Submit Data |  Help |  Video Tutorials |  News |  Publications |  FTP Download |  REST API |  Citing RGD |  Contact   

The same HLA-DQ alleles determine either susceptibility or resistance to different coxsackievirus-mediated autoimmune diseases.

Authors: Luppi, P  Alexander, A  Bertera, S  Noonan, K  Trucco, M 
Citation: Luppi P, etal., J Biol Regul Homeost Agents. 1999 Jan-Mar;13(1):14-26.
Pubmed: (View Article at PubMed) PMID:10432437

An important characteristic of autoimmune diseases is their association with major histocompatibility complex class I and class II alleles. In this study, we compared insulin-dependent diabetes mellitus (IDDM) with idiopathic dilated cardiomyopathy (IDC) from a strictly immunologic perspective. Although the target organs are different, being in one case the insulin-producing beta cells of the pancreas and in the other case the myocytes of the heart, many aspects of the tissue-specific immune destruction are common. Similar yet different Coxsackievirus B strains with either pancreotropic or cardiotropic specificity are able to perpetrate the first injury of the respective target tissue. Their shared capacity of inducing a superantigenic reaction further enhances the damage. Once previously secluded autoantigens are then exposed to the immune system, the tissue injury is completed via a more conventional type of immune response. On the basis of the compounded results we obtained, it is possible to propose that the same HLA-DQ molecules which are able to protect the individuals from IDDM (e.g., HLA-DQA1*0102, DQB1*0602) seem to favour the enteroviral attack to the myocardium, while alleles which confer the strongest susceptibility to IDDM (e.g., DQA1*0301, DQB1*0302), seem unable to sustain the immune attack against the heart.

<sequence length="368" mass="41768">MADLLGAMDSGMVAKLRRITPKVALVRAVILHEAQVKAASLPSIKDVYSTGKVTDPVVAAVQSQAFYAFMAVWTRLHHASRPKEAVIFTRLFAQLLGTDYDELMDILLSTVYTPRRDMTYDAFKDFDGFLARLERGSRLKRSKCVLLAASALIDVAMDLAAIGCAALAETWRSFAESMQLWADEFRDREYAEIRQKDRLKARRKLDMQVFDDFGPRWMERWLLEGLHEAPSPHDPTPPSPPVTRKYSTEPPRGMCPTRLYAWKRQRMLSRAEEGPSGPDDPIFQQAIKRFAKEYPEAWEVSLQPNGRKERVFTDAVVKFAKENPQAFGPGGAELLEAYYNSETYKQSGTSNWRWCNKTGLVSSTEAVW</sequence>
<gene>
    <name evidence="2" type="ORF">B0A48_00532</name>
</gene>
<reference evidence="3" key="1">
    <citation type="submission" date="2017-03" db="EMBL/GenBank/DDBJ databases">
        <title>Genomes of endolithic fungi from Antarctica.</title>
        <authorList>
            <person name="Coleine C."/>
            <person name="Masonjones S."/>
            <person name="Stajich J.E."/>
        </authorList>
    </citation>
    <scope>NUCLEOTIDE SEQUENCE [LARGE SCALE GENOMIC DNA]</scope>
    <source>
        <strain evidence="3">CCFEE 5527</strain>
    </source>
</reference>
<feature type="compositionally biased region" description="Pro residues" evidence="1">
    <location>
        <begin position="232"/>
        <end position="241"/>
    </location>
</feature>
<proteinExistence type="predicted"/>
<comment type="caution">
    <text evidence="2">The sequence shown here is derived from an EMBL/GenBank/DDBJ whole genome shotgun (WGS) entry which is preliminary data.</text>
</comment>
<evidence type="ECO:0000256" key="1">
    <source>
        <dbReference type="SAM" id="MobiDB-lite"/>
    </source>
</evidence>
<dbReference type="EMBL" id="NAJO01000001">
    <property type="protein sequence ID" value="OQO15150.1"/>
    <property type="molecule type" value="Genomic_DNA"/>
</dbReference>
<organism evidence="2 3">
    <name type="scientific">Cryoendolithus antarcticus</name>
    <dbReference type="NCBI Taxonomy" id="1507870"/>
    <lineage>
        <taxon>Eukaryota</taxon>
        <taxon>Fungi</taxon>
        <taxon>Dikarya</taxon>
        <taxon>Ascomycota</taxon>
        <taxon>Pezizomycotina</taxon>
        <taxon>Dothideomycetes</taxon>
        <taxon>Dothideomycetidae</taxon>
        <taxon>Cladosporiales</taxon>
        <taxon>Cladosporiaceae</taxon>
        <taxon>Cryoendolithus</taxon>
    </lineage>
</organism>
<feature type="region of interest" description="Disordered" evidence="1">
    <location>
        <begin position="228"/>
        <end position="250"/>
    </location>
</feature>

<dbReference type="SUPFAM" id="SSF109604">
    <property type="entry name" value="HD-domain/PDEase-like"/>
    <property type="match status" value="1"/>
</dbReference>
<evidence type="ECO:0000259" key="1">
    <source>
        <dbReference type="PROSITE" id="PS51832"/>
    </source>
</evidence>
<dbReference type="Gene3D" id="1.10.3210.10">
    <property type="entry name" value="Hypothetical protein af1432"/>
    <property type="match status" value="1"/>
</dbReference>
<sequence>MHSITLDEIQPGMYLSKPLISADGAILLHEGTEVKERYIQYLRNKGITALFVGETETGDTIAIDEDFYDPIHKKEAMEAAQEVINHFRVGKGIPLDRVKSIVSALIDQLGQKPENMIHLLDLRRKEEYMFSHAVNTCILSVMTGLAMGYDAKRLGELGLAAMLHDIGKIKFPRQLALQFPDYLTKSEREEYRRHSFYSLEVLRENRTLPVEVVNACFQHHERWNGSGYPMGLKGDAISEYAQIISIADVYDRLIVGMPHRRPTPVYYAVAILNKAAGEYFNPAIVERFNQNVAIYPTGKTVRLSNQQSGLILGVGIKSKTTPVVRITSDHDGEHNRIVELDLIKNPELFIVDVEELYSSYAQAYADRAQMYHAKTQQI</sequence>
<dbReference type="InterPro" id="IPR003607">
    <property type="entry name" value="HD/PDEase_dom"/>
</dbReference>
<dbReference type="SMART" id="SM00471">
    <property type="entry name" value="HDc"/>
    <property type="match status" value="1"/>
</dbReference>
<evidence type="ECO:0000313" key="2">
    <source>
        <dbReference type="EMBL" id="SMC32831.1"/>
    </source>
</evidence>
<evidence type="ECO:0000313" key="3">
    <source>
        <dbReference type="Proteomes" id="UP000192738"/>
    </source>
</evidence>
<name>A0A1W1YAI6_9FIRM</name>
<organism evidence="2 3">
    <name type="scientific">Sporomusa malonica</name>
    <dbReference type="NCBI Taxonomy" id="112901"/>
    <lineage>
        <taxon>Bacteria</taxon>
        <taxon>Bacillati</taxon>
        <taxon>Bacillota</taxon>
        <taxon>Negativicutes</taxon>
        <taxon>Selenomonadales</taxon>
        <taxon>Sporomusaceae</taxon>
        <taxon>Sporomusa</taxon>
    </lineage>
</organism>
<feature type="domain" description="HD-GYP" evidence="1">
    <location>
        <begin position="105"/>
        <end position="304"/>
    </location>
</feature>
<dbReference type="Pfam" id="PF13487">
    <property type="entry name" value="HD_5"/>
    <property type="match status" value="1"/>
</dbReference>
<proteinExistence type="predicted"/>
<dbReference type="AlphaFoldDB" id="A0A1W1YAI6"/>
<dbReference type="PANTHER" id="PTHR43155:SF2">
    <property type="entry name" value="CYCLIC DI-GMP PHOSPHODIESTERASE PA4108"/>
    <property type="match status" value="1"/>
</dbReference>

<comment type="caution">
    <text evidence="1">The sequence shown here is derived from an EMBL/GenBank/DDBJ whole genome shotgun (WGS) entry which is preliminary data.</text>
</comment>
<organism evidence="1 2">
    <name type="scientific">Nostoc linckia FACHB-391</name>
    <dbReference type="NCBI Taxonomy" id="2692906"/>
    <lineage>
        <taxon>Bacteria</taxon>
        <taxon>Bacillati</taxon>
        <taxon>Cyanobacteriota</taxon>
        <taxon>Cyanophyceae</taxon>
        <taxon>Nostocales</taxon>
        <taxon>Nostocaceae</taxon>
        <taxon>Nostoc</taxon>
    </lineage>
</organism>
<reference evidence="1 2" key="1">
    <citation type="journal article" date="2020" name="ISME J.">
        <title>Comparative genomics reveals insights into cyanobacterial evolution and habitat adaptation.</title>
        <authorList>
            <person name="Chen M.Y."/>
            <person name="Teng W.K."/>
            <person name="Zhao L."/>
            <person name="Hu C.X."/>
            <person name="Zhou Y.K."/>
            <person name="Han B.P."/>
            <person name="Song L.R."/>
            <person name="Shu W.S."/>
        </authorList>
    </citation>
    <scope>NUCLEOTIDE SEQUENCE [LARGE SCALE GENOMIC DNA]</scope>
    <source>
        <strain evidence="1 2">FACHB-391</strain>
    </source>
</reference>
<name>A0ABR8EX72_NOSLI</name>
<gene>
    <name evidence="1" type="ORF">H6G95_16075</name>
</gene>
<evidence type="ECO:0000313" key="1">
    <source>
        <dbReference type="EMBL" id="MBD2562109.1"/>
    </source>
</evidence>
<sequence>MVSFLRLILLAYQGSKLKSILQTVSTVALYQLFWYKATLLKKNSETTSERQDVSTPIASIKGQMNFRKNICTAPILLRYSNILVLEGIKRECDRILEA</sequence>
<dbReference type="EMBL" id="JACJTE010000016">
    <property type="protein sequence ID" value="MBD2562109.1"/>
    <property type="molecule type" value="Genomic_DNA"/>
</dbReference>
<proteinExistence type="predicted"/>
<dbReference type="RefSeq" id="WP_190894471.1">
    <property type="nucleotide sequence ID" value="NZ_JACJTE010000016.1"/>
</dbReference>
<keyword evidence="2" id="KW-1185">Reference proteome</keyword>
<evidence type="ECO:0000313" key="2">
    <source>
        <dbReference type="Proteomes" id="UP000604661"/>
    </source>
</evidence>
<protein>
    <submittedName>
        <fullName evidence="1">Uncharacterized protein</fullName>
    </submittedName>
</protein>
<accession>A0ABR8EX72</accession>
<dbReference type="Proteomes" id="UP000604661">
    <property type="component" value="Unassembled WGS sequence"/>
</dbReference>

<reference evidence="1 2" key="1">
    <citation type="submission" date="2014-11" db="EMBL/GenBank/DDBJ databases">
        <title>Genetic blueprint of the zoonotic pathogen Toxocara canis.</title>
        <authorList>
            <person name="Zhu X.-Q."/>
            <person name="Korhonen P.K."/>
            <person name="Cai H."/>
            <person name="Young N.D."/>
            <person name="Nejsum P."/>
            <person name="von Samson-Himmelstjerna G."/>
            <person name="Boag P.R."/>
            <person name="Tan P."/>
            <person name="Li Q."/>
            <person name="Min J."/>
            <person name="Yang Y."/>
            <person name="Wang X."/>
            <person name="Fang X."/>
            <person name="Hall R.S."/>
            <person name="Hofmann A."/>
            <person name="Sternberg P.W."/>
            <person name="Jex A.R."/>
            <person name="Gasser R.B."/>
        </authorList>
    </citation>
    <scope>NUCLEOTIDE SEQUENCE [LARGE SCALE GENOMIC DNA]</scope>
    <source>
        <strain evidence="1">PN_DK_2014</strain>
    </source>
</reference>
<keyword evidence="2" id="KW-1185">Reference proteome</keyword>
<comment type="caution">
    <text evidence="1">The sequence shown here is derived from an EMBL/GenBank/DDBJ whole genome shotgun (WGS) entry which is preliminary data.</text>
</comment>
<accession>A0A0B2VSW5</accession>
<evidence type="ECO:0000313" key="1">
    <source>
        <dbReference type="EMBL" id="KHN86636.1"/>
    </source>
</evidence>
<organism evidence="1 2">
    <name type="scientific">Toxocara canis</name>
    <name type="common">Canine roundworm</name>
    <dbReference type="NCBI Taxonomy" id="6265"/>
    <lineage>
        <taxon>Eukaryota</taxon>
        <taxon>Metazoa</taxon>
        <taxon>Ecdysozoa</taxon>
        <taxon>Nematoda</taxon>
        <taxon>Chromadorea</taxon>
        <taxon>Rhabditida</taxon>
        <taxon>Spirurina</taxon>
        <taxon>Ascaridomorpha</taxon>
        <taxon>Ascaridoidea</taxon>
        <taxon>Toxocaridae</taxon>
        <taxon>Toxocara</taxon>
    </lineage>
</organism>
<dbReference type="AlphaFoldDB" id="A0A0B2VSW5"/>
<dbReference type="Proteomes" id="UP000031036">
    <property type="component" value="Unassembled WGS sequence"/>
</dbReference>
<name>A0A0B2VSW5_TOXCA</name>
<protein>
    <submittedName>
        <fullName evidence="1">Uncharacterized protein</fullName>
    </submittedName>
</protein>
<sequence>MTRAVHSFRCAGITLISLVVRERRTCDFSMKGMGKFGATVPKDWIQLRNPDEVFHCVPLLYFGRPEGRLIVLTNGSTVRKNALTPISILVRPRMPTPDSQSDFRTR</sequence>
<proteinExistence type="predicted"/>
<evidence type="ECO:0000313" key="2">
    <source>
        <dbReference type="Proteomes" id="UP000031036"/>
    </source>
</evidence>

Disease Annotations
Objects Annotated

Additional Information

CRRD Object Information
CRRD ID: 5147858
Created: 2011-08-25
Species: All species
Last Modified: 2011-08-25
Status: ACTIVE


RGD is funded by grant HL64541 from the National Heart, Lung, and Blood Institute on behalf of the NIH.